According to Gov. Rick Scott, Red tide is a naturally occurring algae that has been documented along Florida's Gulf Coast since the 1840's and occurs almost every year.
The state's tourism-marketing agency, VISIT Florida, also is getting $500,000 to administer an emergency grant program to help small businesses in local communities that depend at least in some part on business from visitors.
"I am issuing an emergency declaration to provide significant funding and resources to the communities experiencing red tide so we can combat its bad impacts", Scott said in a statement on Monday. "Today, I am issuing an emergency declaration to provide significant funding and resources to the communities experiencing red tide so we can combat its bad impacts".
According to Scott, the Mote funding will allow the organization to deploy more scientists to save animals. For marine life, red tide has caused widespread fish kills and killed other marine life.
The negative effects can affect humans when the waves break and release the toxins into the air, leading to respiratory irritation and for those with chronic respiratory conditions symptoms can be more severe.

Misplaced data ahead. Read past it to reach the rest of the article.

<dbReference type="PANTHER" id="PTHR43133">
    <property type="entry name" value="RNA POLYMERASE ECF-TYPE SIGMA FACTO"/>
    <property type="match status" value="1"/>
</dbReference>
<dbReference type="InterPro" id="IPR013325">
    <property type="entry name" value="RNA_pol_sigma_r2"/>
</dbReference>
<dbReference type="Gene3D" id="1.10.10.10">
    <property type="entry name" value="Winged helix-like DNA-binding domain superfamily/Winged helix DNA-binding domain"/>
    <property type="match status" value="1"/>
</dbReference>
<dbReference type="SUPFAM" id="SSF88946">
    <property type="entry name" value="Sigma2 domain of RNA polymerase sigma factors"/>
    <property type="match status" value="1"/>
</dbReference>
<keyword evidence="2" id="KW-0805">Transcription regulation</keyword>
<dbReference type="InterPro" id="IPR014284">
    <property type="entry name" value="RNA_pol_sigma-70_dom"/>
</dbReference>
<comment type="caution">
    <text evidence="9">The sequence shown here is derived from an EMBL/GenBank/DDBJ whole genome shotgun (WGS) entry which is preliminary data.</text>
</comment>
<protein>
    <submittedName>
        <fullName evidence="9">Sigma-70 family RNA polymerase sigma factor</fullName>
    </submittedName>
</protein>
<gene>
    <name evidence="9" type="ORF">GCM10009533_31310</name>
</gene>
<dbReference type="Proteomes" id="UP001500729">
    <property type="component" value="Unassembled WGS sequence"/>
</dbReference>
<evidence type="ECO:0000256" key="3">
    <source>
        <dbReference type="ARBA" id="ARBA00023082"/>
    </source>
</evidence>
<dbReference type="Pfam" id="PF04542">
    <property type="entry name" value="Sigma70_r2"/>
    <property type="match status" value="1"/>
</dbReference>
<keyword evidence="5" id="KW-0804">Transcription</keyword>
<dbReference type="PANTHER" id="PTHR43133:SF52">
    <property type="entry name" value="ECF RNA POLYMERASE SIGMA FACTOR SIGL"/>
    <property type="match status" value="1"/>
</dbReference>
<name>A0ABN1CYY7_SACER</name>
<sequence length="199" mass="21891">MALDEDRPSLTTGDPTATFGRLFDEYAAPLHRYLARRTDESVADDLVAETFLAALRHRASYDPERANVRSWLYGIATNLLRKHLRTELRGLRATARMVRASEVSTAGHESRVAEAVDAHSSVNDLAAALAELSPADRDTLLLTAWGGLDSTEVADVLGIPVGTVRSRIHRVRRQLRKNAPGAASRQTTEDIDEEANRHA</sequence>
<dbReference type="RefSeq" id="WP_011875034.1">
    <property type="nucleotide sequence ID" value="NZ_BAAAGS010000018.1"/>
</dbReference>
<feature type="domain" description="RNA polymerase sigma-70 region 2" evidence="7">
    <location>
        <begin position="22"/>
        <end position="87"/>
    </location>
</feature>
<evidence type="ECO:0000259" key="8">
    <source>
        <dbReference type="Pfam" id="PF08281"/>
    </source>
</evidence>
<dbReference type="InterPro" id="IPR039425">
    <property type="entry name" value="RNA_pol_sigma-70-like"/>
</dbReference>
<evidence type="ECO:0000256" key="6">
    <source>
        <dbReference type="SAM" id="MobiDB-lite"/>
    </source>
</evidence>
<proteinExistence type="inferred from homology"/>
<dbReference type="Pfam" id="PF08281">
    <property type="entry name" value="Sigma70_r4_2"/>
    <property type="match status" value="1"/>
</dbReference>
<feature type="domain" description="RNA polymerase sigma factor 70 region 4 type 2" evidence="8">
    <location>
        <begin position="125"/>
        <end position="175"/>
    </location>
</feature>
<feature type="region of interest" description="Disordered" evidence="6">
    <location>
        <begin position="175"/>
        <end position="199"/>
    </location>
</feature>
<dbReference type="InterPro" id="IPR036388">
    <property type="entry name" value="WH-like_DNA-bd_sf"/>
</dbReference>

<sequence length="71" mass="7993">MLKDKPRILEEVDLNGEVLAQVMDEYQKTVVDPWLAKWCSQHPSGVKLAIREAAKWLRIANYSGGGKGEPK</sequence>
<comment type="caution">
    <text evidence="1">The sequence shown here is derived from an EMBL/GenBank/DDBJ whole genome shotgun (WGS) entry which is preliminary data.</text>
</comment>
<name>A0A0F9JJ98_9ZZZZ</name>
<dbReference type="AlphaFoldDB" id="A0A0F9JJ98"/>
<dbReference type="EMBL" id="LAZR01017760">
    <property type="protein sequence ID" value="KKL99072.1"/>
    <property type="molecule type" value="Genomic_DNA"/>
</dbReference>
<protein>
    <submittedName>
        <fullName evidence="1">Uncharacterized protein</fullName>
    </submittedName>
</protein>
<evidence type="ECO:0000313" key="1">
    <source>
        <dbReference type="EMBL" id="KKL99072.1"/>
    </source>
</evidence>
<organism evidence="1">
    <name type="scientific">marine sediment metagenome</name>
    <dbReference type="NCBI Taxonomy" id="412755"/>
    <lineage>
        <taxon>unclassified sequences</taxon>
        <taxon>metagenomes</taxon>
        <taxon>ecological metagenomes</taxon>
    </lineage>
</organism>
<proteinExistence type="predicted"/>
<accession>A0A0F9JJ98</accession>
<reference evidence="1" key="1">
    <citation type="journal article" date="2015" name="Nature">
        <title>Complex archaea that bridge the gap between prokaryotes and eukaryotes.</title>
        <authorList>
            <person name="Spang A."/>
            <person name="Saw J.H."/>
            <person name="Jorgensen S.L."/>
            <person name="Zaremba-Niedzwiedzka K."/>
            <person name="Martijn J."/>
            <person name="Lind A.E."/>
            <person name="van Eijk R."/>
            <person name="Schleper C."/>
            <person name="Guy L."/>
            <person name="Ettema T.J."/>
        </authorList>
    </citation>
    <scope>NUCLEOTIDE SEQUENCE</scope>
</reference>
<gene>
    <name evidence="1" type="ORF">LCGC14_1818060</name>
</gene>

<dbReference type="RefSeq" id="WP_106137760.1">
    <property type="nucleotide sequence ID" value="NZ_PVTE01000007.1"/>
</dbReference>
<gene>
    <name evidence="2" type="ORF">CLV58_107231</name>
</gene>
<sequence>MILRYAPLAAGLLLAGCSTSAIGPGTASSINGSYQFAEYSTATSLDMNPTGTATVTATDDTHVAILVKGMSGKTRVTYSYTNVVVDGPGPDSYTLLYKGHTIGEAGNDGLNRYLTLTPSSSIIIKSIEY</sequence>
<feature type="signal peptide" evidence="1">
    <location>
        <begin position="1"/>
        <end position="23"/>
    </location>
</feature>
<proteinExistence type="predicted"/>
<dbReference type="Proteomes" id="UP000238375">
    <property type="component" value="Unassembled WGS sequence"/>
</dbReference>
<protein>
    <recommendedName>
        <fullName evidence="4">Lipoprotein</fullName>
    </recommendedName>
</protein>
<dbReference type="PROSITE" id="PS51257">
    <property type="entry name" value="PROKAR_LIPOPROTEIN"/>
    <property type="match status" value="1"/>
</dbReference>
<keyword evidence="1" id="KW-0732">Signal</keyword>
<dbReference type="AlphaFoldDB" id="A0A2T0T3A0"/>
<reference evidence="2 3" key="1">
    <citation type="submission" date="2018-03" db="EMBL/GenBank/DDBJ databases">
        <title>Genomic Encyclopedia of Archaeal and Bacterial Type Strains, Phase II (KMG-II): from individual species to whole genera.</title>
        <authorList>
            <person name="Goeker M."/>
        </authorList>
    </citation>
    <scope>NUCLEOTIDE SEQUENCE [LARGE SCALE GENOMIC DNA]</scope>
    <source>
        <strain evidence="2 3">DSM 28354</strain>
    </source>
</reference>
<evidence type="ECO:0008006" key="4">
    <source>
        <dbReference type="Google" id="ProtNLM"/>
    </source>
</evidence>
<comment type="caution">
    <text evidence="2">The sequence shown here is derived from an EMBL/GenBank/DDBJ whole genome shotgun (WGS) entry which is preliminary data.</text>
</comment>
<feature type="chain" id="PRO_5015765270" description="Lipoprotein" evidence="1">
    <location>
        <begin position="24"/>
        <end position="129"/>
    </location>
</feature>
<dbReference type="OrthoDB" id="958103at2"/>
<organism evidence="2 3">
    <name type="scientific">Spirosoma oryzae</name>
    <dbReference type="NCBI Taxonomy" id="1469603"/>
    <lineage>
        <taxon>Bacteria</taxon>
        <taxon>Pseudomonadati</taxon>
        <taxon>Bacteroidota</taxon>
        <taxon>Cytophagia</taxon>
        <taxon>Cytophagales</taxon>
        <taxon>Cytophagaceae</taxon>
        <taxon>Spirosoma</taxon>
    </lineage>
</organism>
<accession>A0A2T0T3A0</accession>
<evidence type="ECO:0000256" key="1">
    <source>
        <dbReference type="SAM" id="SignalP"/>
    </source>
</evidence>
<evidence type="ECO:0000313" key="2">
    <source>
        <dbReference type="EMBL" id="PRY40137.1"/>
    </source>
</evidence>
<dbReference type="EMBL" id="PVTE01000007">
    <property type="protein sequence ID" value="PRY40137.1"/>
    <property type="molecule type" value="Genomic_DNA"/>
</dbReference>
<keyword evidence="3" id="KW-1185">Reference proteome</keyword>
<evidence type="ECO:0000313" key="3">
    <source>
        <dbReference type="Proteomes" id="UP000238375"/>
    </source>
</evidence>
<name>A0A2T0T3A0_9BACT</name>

The state's Department of Health issues beach warnings to impacted areas. Part of the reason why red tide is so prominent this season is because there are some leftover blooms from previous year, Bob Weisberg, a professor of physical oceanography at the University of South Florida's College of Marine Science, told ABC News.
Scott spokesman McKinley Lewis said those two counties were included because they are considered "at risk" of being hit by the bloom in the near future. What is going on? "This is a real crisis - we need all hands on deck!"
"Red tide" refers to the natural phenomenon of toxic algae blooms and resulting wildlife die-off that has occurred many times along Florida's coasts.
Experts say the most devastating Red Tides usually follow active hurricane seasons like the one experienced in 2017 with hurricanes Irma and Maria.
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